Governor begins five-day visit to US
A top official of coal-rich Shanxi province has started a five-day visit to the western US states of Idaho and Wyoming in an effort to boost exchanges in economic transformation, tourism and education.
Shanxi Governor Li Xiaopeng is heading a government delegation from the province to visit businesses, scientific institutions and universities in the two states, according to Shanxi Daily, a major government-run newspaper.
The visit was initiated by Idaho Governor Butch Otter and Wyoming Governor Matt Mead.
During the visit, the delegation will brief the US authorities about policies and measures that the province has taken to deepen economic reform, widen opening-up and boost innovation.
The delegation said it wishes to learn from the two states about how to transform the economy of a resource-rich area, as Shanxi is itself determined to build a comprehensive energy base and launch a transformative pilot project with its own resource-oriented economy.
In Wyoming, the delegation will celebrate the 30th anniversary of the establishment of the two regions’ friendly relations and plans to step up exchanges in tourism and education.
Li will witness the signing of a variety of agreements between the two sides, some of which are in the tourism and education sectors.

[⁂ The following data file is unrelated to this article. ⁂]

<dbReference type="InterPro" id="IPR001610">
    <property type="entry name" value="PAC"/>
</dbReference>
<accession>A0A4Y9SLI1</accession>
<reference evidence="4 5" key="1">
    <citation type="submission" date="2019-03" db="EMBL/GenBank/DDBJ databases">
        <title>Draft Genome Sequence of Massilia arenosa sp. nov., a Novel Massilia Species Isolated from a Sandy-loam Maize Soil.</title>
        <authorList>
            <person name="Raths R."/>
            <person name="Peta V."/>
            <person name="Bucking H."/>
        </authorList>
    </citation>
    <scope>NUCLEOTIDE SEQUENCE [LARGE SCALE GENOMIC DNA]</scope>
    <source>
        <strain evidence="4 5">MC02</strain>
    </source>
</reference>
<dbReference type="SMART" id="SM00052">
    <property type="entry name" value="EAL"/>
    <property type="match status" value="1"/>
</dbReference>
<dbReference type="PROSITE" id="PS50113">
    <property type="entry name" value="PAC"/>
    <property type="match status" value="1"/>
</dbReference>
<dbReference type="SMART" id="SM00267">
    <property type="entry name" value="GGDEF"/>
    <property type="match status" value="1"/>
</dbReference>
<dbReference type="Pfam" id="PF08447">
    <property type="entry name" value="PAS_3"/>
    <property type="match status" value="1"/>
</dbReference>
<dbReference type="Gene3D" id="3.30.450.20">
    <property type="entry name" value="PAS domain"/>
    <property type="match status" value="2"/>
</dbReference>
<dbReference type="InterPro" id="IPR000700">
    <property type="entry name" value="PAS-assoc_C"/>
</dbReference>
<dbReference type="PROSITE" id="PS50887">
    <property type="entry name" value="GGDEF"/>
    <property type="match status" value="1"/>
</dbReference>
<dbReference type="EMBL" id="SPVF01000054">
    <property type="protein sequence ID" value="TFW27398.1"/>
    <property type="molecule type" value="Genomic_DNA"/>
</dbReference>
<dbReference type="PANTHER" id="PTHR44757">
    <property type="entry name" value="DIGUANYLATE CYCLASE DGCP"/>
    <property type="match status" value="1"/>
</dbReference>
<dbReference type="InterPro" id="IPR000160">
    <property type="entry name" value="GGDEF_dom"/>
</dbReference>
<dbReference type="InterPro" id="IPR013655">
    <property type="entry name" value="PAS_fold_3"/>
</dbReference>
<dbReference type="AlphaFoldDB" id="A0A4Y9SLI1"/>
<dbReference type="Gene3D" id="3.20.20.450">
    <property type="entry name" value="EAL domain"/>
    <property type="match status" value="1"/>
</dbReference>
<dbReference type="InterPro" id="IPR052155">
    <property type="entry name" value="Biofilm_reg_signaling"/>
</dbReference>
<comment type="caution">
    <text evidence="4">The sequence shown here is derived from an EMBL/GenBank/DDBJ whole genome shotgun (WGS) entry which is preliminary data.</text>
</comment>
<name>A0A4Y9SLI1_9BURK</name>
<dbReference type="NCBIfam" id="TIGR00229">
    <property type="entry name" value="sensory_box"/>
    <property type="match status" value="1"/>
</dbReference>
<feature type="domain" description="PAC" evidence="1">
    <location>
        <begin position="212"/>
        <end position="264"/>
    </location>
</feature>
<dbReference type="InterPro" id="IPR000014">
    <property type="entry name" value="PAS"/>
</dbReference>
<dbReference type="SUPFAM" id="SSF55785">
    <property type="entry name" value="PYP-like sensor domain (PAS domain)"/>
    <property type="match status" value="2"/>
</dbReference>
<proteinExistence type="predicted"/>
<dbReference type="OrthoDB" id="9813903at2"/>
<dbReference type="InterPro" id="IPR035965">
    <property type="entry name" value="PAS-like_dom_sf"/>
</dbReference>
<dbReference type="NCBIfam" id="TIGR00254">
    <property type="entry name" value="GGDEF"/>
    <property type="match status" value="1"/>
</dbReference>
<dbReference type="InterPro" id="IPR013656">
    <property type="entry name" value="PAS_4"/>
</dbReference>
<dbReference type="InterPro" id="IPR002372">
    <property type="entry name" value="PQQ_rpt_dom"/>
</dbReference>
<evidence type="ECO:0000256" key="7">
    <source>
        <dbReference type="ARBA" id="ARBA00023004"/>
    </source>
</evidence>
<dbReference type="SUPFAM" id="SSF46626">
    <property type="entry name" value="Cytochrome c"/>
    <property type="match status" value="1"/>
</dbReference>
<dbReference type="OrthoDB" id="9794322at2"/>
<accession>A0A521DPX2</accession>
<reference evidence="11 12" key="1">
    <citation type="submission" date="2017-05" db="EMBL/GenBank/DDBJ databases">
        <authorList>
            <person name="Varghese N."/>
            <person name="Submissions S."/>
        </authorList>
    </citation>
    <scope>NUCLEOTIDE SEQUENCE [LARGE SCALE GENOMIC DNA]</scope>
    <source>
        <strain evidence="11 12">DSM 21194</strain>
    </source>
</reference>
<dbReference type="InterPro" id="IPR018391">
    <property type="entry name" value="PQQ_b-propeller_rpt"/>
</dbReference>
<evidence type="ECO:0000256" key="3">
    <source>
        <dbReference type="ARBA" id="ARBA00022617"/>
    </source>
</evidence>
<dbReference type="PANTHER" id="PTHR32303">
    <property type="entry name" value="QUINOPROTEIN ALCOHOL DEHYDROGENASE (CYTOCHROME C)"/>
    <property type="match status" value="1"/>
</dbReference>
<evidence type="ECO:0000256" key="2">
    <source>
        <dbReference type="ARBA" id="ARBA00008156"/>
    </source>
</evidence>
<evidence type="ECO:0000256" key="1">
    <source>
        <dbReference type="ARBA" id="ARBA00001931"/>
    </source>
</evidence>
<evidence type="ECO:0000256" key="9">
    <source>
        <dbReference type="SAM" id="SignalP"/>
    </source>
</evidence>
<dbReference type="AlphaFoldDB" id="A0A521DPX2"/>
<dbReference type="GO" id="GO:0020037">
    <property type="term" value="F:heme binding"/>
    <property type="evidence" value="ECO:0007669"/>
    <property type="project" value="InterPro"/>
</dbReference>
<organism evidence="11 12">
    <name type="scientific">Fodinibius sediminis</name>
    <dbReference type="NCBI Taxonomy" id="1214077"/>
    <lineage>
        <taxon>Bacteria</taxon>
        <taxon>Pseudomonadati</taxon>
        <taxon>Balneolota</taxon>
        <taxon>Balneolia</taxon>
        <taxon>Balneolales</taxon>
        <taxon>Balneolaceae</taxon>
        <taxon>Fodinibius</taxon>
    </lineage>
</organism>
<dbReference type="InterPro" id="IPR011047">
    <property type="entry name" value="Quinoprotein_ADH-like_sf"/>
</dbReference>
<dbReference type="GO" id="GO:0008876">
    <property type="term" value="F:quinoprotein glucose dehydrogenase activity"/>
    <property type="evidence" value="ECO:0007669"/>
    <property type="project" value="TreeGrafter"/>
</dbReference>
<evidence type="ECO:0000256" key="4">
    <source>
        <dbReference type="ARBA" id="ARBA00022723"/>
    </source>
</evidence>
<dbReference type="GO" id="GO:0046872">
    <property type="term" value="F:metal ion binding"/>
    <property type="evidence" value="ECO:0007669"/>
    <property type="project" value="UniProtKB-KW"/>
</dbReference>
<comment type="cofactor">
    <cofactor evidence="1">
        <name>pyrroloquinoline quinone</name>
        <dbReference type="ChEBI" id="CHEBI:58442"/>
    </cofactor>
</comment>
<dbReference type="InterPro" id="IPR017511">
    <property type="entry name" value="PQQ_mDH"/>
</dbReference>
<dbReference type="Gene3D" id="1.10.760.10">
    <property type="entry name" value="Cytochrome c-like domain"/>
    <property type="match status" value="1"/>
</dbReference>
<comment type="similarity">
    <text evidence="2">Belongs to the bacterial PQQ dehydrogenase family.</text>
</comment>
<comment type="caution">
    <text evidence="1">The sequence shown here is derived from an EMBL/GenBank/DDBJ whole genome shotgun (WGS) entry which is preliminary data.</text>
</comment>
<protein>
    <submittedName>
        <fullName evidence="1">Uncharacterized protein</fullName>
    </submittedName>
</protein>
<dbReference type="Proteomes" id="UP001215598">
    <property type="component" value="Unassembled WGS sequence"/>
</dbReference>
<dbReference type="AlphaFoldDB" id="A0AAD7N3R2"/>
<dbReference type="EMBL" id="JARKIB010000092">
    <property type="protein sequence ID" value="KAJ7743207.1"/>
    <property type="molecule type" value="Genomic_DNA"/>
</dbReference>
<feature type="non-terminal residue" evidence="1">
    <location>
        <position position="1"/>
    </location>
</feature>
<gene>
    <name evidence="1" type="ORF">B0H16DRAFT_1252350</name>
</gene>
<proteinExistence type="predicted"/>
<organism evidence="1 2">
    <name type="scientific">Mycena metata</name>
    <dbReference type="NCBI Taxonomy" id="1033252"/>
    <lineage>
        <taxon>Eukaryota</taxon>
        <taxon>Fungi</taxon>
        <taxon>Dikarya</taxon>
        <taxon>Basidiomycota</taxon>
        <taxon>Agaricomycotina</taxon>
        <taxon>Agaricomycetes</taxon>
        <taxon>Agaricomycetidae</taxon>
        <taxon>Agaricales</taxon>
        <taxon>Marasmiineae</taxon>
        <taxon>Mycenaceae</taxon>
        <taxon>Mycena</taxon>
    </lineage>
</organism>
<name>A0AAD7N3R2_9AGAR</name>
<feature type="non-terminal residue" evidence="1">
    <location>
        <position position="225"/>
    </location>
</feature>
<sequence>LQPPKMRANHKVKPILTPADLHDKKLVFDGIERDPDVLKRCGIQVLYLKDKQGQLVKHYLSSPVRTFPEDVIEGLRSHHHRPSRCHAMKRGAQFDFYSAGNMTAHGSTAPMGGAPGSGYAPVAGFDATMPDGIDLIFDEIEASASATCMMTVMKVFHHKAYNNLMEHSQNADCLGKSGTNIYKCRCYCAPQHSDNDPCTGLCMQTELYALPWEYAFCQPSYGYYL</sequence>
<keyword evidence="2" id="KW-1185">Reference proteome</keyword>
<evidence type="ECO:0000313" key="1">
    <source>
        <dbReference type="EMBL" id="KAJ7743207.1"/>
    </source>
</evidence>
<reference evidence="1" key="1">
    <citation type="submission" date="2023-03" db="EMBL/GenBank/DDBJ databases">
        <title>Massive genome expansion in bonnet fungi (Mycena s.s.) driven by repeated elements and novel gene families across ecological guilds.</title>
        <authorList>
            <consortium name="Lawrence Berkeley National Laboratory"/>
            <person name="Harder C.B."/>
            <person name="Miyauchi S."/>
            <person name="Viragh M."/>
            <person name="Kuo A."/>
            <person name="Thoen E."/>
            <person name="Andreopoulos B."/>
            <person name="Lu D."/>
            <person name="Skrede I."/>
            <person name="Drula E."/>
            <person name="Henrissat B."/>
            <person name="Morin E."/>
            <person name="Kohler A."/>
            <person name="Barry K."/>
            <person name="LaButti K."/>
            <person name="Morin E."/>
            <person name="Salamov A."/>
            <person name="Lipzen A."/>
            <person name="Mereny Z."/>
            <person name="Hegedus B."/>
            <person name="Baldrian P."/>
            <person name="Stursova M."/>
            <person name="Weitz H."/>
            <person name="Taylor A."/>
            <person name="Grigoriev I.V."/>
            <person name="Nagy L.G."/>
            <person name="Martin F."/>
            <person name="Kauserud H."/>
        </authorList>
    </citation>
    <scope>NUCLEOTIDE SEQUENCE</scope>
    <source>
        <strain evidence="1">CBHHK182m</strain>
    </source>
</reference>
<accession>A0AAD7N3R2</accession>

Li, son of former premier Li Peng, was elected governor of the province in January 2013 at the first session of the 12th provincial People’s Congress, the local legislature.
He was appointed acting governor of Shanxi in December 2012, replacing former governor Wang Jun.
Before that, Li was general manager of China Huaneng Group, the country’s largest power generator, before his appointment as Shanxi vicegovernor in June 2008.
Li is one of 171 alternate members of the 18th Central Committee of the Communist Party of China, the political body that comprises the top Party leaders.
Shanxi province has been synonymous with coal and is the country’s top coal producer. It’s a powerhouse whose abundant reserves of fossil fuels have kept China in operation for generations.
The province has been in the media spotlight since seven of its top leaders, some at the ministerial level, were placed under investigation on corruption charges last year.
The past year has seen government shake-ups across the province. More than 15,000 Party officials — 45 of them at the bureau level — have been punished for “violations of the law and party discipline”, a phrase often used as shorthand for corruption and graft.
Li Xiaopeng, Shanxi governor